Pacific University Supporters Set Giving Record

lead_onPacific University recently completed its most successful year of giving in school history, with donors contributing gifts and pledges totaling nearly $12.4 million between July 1, 2017, and June 30, 2018.

Coming on the heels of last November’s public announcement of an ambitious $80 million comprehensive campaign, the 2017-2018 total more than doubles the previous year’s high-water mark of $5.9 million, already one of the highest in school history.

Lead On: The Campaign for Tomorrow at Pacific University aims to strengthen endowments for student financial aid and program growth, expand learning facilities and resources, and invest in innovation and long-term growth. As of July 31, Pacific donors have given $48.8 million toward the $80 million goal.

“This comprehensive campaign is an opportunity for you to make your mark on the future of Pacific as we continue our 169-year tradition of excellence into a bright new tomorrow,” President Lesley Hallick said in announcing the public phase of the campaign last November.

Alumni and friends have risen to that challenge, underscoring their confidence in Pacific’s growing stature as a destination institution for both those seeking a bachelor’s degree and those looking to embark on a high-skilled professional career.

Among the highlights of the last year:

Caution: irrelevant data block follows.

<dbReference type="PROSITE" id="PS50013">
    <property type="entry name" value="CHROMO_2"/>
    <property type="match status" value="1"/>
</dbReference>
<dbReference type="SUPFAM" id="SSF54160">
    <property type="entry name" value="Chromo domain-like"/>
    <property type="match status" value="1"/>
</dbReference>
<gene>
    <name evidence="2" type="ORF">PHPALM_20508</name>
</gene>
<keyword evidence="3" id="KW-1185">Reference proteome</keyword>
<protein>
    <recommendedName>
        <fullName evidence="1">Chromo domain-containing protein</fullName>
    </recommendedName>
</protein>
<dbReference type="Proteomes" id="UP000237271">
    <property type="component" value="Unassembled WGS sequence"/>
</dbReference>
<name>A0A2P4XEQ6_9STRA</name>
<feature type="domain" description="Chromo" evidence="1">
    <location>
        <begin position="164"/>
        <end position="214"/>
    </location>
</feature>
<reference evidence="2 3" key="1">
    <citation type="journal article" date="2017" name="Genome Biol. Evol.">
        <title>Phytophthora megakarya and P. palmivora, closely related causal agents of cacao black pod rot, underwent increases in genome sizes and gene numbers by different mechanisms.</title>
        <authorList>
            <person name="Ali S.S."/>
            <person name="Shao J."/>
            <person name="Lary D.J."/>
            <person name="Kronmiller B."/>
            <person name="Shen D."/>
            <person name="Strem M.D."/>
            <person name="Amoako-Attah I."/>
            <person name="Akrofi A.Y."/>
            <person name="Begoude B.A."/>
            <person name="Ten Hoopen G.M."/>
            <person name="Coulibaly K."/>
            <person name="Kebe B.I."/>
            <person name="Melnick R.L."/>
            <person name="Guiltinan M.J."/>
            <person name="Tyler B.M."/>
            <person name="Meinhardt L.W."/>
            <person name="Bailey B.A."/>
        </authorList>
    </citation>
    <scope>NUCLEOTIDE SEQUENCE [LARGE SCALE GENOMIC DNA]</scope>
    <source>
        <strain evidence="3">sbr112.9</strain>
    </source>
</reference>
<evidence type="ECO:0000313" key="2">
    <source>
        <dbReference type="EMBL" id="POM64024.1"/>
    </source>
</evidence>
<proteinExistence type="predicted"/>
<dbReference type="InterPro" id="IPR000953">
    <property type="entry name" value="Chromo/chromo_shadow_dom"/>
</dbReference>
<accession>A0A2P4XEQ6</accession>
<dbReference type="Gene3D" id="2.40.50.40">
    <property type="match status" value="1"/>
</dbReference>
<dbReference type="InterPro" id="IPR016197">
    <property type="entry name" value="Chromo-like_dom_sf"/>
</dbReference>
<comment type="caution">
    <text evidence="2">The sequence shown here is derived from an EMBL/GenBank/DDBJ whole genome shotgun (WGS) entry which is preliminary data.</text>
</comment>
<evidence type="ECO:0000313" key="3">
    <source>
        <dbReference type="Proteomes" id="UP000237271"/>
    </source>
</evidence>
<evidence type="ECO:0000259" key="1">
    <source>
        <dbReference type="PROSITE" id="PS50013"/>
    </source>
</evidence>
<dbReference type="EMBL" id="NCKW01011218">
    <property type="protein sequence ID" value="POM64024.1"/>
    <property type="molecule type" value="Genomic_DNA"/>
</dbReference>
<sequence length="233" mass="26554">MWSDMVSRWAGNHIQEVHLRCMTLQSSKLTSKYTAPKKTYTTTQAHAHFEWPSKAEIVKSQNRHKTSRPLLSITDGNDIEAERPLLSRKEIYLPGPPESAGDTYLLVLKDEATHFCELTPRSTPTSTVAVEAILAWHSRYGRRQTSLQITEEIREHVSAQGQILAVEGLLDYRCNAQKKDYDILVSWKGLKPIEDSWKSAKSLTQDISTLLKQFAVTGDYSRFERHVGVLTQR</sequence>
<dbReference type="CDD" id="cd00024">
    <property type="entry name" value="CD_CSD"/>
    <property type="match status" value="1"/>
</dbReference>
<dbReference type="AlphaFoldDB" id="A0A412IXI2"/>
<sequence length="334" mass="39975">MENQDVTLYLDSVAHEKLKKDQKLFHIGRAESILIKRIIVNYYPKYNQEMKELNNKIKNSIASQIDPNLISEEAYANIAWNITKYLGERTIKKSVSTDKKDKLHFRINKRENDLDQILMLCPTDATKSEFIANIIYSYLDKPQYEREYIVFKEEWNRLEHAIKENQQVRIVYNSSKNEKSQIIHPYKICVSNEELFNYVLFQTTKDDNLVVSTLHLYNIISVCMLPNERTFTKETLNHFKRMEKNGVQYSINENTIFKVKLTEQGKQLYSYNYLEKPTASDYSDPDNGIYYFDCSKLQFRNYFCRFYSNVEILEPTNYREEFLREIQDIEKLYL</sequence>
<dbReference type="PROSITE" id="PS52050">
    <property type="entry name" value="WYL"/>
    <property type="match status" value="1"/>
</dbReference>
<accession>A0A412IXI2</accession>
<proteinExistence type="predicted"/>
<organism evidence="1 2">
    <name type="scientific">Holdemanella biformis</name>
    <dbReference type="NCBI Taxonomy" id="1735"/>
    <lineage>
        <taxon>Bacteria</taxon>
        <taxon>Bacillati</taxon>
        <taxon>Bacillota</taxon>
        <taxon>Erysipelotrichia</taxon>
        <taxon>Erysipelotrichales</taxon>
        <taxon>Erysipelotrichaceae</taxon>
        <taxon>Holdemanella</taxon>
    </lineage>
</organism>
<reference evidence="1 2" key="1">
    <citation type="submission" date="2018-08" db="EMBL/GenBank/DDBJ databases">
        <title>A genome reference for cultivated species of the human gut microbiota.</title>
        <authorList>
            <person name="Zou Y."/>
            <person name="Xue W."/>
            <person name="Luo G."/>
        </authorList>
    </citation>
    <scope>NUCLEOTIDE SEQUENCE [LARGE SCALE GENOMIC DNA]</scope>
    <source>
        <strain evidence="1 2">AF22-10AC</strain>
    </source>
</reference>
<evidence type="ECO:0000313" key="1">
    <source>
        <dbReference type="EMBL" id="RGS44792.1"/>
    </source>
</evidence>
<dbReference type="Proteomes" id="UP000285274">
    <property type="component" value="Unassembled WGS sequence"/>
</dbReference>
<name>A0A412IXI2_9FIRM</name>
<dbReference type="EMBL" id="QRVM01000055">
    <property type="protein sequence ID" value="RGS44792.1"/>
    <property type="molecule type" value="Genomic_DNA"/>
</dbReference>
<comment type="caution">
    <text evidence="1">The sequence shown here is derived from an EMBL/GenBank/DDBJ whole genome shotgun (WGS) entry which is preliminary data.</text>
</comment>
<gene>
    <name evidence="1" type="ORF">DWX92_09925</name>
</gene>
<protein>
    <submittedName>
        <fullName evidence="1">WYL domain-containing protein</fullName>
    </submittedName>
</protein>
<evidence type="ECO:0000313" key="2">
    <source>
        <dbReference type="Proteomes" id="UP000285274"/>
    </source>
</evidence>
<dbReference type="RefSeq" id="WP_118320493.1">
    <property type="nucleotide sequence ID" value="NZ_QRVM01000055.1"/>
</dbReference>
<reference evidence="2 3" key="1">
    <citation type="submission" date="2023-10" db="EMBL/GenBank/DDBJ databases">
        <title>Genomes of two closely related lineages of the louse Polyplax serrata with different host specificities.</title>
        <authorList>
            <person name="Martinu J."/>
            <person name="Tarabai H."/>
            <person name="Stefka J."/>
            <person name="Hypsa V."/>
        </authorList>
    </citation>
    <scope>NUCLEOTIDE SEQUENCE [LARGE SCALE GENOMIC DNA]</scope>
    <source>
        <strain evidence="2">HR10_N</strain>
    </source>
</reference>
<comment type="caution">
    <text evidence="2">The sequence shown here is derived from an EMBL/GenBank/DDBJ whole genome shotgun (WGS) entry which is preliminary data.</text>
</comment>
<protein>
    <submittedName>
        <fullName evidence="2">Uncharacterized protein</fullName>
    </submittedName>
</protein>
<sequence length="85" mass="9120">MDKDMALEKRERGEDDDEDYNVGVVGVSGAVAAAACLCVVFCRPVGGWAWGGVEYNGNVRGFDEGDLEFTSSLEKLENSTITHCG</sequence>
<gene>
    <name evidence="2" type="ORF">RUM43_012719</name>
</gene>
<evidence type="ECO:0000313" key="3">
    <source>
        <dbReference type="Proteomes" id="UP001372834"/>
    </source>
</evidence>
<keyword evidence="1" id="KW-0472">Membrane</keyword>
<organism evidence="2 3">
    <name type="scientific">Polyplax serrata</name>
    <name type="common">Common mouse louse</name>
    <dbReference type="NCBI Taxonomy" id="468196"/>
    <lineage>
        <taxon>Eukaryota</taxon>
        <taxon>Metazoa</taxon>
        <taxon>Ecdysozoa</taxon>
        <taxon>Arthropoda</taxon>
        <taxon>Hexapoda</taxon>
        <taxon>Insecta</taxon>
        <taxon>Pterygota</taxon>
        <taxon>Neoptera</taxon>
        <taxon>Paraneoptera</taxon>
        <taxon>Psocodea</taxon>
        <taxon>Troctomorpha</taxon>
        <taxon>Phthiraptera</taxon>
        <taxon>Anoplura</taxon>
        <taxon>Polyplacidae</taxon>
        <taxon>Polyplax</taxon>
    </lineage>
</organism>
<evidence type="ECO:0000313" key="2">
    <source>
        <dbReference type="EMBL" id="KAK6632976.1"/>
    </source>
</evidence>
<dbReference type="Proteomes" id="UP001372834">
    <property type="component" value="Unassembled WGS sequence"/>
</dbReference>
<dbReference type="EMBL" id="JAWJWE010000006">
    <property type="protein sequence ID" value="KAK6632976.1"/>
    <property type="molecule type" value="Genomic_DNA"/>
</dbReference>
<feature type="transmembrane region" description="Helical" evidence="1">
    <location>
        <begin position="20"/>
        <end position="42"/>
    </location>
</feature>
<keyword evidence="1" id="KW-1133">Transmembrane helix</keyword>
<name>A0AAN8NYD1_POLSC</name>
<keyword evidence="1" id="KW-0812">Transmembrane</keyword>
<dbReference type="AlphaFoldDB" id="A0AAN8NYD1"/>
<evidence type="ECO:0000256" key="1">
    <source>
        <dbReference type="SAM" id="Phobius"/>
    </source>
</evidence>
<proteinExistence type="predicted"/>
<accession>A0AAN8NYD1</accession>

• In Summer 2017, the 10-year-old playing surface at Hanson Stadium — home to Pacific’s football, soccer, lacrosse and track & field teams — underwent a replacement, thanks to the generous support of Trustee Emeritus Kim Ledbetter and his wife Barb. The university later dedicated the playing field in the Ledbetters’ honor at the Boxer’s Homecoming football game. The Ledbetters have also endowed scholarships for students and supported capital initiatives including the Pacific Excellence Fund and the renovation of the Pacific EyeClinic Forest Grove and College of Optometry facilities in Jefferson Hall.
  • Later in the fall, Chuck Bafaro Stadium, home to Boxer Baseball, was resurfaced with synthetic turf for the infield as a result of an anonymous gift.
  • October saw the dedication of Pacific University’s Library on the Forest Grove Campus in honor of alumni Khiem “Tim” ’74 and Thuy “Cathy” Tran ’74, who generously established an endowment to provide perpetual support for the library. The endowment supports salaries and professional development, library acquisitions and subscriptions, student support, facilities improvement, curricular development, technological support and other critical operating requirements of the library. Future renovations are planned for the Tran Library to update study spaces, relocate some student services and expand resources and offerings to students and faculty alike.